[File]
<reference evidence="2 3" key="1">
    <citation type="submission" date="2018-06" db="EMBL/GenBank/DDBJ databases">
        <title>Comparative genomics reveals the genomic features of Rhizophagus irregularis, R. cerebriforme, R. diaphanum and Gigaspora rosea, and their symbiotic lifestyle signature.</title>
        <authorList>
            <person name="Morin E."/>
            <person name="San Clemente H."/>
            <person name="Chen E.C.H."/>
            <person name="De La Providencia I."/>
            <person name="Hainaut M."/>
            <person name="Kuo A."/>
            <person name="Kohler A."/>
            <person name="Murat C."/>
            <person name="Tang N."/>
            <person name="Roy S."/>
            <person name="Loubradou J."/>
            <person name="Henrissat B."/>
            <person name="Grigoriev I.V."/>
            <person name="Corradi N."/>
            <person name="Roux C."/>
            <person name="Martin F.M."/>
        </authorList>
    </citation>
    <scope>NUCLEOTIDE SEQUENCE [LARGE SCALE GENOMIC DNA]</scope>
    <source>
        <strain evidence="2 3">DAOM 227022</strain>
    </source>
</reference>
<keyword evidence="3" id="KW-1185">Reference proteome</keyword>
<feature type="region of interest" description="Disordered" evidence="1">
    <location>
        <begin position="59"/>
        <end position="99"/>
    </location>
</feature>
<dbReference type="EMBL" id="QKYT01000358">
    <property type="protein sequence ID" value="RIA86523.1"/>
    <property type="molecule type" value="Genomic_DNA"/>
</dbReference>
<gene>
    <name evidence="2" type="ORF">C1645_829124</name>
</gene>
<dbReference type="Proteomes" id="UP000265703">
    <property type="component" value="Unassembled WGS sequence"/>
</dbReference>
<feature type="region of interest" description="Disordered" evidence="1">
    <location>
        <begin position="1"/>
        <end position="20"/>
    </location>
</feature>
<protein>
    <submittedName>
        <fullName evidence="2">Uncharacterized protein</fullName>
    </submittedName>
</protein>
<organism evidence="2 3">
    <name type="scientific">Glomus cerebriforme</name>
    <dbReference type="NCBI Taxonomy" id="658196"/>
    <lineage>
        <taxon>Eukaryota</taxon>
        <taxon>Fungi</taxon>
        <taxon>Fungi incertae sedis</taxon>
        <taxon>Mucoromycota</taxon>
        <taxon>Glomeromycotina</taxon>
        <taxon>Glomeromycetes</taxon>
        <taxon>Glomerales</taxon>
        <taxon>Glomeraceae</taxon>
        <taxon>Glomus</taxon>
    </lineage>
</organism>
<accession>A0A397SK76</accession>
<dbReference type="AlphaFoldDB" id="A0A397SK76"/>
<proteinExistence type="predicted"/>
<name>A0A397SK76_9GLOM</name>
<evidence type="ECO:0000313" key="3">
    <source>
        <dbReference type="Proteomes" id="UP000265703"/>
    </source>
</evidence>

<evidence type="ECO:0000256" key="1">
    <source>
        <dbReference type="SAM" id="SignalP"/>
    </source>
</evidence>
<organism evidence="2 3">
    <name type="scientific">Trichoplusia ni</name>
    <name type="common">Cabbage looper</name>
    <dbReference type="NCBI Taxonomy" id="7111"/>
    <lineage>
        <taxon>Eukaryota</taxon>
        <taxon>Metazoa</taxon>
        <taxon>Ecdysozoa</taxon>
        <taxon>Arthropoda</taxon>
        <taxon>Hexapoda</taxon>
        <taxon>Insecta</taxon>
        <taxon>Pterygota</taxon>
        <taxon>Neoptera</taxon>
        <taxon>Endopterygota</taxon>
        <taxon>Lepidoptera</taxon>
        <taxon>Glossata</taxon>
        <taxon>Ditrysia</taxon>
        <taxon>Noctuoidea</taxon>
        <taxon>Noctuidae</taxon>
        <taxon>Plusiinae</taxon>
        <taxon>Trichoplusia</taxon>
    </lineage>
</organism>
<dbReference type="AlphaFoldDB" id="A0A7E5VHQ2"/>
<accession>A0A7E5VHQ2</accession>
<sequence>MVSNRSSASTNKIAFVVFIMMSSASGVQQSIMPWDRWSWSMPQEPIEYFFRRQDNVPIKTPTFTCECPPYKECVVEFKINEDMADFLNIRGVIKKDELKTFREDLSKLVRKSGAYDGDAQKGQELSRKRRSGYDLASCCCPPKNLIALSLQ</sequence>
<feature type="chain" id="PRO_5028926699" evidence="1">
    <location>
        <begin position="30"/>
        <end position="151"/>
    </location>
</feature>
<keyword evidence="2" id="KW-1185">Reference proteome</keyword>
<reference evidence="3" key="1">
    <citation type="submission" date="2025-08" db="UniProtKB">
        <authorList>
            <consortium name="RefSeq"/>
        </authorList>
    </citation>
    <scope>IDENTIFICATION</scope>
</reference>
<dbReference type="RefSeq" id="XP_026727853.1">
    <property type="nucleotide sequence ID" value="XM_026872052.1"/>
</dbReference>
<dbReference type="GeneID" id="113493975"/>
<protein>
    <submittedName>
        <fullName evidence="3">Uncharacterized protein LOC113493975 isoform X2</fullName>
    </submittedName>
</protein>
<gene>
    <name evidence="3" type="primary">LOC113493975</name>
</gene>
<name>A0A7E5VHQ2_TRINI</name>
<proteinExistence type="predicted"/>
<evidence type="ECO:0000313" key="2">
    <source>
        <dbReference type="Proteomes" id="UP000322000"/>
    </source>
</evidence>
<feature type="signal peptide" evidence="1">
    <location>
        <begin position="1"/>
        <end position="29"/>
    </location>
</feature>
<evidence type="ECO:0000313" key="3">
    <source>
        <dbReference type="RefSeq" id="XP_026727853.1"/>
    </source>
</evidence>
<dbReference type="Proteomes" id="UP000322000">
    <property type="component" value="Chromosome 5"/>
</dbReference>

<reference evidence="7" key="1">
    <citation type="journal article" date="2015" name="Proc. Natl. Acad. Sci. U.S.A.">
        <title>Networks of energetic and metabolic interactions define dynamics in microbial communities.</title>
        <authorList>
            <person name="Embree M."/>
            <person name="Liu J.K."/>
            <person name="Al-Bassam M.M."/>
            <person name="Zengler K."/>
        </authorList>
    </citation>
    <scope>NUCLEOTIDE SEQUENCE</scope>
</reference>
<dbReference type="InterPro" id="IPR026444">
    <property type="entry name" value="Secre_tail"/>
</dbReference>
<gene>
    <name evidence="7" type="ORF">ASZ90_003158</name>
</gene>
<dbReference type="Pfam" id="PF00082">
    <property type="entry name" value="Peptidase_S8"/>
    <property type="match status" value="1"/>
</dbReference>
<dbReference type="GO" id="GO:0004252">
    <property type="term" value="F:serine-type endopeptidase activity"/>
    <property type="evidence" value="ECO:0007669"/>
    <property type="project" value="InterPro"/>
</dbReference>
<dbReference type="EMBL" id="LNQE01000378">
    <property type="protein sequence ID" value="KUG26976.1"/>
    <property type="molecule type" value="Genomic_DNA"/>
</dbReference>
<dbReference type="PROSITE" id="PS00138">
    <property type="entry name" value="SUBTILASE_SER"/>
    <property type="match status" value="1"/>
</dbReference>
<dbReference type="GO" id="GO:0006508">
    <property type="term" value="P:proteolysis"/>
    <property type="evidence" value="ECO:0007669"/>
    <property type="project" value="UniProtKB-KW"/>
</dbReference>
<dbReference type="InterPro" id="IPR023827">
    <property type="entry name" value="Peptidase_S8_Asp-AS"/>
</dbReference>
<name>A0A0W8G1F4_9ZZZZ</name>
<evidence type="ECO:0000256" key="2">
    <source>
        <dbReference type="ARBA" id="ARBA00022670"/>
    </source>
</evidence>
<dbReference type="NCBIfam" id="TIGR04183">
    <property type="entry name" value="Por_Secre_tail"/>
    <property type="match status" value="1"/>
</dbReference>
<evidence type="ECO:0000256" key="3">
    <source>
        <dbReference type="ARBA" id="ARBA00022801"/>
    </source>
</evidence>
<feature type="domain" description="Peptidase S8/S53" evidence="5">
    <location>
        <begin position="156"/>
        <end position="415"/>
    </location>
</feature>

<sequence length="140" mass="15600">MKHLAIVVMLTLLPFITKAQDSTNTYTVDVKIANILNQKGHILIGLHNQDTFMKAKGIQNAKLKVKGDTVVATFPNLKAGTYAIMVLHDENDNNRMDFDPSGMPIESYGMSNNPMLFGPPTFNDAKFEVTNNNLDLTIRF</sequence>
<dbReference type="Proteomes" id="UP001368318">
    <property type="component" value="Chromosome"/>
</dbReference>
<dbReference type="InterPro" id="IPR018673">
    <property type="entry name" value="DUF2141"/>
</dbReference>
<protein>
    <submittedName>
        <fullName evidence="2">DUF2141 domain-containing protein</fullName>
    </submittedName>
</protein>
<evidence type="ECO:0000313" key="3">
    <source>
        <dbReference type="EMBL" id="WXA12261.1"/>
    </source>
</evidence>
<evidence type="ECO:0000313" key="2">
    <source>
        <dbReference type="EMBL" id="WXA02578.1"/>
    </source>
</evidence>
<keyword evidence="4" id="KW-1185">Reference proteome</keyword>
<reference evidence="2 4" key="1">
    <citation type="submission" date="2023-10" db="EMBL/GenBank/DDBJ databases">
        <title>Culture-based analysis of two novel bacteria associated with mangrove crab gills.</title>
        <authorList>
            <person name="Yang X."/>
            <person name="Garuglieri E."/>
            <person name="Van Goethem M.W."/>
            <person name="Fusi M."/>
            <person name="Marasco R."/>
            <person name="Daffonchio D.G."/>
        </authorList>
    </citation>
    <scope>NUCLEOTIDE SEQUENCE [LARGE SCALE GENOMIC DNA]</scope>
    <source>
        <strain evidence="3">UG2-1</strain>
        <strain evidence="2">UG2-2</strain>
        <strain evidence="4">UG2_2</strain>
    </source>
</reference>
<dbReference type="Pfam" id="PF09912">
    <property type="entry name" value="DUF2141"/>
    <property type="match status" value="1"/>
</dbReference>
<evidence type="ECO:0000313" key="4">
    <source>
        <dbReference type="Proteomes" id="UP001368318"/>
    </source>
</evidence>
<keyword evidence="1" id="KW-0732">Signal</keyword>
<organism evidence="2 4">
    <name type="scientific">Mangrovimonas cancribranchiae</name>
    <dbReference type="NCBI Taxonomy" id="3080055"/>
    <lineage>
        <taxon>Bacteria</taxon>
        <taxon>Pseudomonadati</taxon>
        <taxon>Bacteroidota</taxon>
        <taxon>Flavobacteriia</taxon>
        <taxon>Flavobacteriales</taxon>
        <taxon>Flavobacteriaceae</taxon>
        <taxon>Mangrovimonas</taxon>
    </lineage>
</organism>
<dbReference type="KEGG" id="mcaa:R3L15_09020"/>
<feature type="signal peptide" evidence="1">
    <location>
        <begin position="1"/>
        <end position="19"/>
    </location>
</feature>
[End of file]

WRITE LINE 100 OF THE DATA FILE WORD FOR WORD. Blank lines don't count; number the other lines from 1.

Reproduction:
        <taxon>Glossata</taxon>